COURSEY: Playing chicken with Social Security
Published: Monday, April 15, 2013 at 2:19 p.m.
Last Modified: Monday, April 15, 2013 at 2:19 p.m.
President Barack Obama isn't making many friends with the proposal in his budget to reduce Social Security benefit increases by tying them to what's now popularly known as the “chained CPI.”
Some Democrats excoriate the president for being the first leader of their party to ever propose a cut in Social Security benefits, because the chained consumer price index will generally result in smaller annual cost-of-living adjustments. Republicans haven't been any nicer, with Rep. Greg Walden, R-Ore., calling it a “shocking assault on seniors,” and Rep. Paul Ryan of Wisconsin dismissing the proposal as merely “clarifying a statistic.”
The president says he's trying to meet the Republicans half-way on their budget demands, and some observers suggest he's engaging them in a game of political “chicken” in which House Speaker John Boehner and his crew will back off before making Social Security cuts that will alienate voters from the AARP set.
Either way – whether it's a good-faith negotiation or a political game – it's a bad idea.
Why? Because reducing Social Security benefits, even by a small amount, puts the burden of so-called “entitlement reform” on the backs of those least able to bear it. Social Security represents the largest chunk of income for most older people who receive it, and even small cuts have big impacts for those living on tight budgets.
Meanwhile, there's a much fairer way of ensuring the viability of the Social Security program well into the future – a way that President Obama said he supported in the past. (Of course, in the past he also said he opposed the chained CPI.)
While the chained CPI is projected to reduce Social Security outlays by $130 billion over 10 years, thereby extending the viability of the program, an alternative is available that would ensure the program stays financially healthy for the next 75 years.
And all it requires is spreading the burden more fairly.
Right now, Social Security is paid for with a payroll tax on income up to a maximum of about $110,000. Any earnings higher than that are not subject to the tax.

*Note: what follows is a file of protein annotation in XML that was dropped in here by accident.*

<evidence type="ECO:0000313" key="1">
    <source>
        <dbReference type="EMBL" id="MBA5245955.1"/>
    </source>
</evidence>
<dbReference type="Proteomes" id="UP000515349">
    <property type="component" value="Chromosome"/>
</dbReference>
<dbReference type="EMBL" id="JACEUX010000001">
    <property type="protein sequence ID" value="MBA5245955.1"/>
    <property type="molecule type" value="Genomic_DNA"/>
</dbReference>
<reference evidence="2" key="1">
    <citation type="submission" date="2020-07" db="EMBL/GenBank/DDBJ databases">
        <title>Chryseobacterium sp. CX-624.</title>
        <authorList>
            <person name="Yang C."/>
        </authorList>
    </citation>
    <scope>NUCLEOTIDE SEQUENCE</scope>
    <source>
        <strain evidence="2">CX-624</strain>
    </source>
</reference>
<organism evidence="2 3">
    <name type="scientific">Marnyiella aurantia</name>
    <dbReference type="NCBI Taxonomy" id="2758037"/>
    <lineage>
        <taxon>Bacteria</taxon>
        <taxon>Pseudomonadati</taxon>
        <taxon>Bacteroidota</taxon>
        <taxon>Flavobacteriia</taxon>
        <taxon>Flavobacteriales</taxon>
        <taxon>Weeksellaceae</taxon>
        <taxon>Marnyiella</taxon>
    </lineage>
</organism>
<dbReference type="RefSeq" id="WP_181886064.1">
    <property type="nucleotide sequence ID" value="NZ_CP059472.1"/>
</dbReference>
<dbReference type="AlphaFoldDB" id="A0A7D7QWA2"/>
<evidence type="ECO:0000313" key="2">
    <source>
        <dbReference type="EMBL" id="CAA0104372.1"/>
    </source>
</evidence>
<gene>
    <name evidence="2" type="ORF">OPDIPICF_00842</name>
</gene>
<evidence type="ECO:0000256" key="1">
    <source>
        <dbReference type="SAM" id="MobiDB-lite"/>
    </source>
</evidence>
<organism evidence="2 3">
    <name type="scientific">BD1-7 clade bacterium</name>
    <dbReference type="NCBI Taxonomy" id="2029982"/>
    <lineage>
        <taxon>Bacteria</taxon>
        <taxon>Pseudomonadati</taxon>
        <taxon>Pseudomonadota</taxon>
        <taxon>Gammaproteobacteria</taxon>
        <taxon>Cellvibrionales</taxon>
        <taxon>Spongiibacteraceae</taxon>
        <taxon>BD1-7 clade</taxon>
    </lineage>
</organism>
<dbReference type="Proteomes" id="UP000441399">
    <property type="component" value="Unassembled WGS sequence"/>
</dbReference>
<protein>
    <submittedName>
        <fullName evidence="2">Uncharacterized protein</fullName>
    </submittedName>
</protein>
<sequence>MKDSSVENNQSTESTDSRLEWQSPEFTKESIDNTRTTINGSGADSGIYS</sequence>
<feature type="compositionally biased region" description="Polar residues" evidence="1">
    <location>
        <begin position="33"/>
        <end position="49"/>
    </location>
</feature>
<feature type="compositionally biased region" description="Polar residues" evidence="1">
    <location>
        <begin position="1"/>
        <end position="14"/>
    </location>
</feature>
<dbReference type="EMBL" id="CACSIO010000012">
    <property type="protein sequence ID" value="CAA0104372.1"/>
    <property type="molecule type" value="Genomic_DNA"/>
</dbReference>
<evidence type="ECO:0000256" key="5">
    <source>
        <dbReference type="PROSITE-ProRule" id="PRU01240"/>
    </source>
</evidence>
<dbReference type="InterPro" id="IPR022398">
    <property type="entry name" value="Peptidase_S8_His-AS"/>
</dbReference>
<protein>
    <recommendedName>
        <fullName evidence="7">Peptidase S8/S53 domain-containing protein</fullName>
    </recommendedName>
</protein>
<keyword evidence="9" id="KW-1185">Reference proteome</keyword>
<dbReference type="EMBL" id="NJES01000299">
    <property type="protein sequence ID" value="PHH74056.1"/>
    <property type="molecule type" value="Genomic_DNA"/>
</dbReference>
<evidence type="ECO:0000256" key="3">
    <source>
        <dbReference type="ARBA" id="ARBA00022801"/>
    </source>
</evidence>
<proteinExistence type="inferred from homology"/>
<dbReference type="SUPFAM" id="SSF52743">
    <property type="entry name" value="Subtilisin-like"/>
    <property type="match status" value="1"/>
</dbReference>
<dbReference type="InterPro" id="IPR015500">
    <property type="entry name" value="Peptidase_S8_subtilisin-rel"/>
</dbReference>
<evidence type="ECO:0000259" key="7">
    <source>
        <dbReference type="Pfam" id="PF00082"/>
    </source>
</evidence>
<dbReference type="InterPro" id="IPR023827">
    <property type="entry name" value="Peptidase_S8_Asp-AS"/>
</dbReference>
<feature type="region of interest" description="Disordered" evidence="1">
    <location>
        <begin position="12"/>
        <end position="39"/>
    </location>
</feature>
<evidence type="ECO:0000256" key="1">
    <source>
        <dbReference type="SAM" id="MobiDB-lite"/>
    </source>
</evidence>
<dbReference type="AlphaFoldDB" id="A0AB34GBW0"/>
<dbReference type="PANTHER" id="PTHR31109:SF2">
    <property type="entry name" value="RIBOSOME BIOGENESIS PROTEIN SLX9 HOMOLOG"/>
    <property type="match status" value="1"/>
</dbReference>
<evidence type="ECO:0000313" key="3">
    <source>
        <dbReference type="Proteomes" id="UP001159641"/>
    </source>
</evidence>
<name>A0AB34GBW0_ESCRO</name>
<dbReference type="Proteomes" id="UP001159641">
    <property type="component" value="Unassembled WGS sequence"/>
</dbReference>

That means if you earn $110,000 and your neighbor earns $220,000, you pay twice as much into the program as a percentage of your income as does your high-paid neighbor. If your neighbor earns more than $1 million, you pay a percentage of your income about 10 times higher than he does.
Eliminating or raising the cap, or changing it in any of a variety of ways suggested by budget wonks, could do much more to preserve Social Security and reverse budget deficits than cutting benefits.
Doing so, of course, would represent a dreaded “tax increase” that would be no more politically palatable than reducing benefits. But it would certainly meet the fairness test. If Americans need to contribute more to Social Security to keep it viable, shouldn't that burden be put on those who are more able to afford it than on those who actually will feel the pain of seeing their monthly checks reduced by $5 or $10? (And, if you are lucky enough to wonder how anyone could feel pain by having $10 less in his or her pocket, you fit into the former category.)
The president has pledged not to raise taxes on people earning less than $250,000 a year. In response, legislation has been proposed to create a "doughnut hole" in the payroll tax, with income between $110,000 and $250,000 remaining untouched by the Social Security tax but everything above that subjected to it.
Obama has supported such a plan in the past, telling an AARP forum last fall, “"You know, I do think that looking at changing the cap is an important aspect of putting Social Security on a more stable footing."
But the proposed budget he sent to Congress instead relies on cutting benefits to low-income elderly recipients. You might wonder, as I do, how that plan squares with this statement on the White House web site:
“The President is committed to protecting and strengthening Social Security – and securing the basic compact that hard work should be rewarded with dignity at retirement or in case of disability or early death. That's why he has called on Congress to work on a bipartisan basis to preserve Social Security as a reliable source of income for American seniors and as a program that provides robust benefits to survivors and workers who develop disabilities. He believes that no current beneficiaries should see their basic benefits reduced and he will not accept an approach that slashes benefits for future generations.”
Chris Coursey's blog offers a community commentary and forum, from issues of the day to the ingredients of life in Sonoma County.
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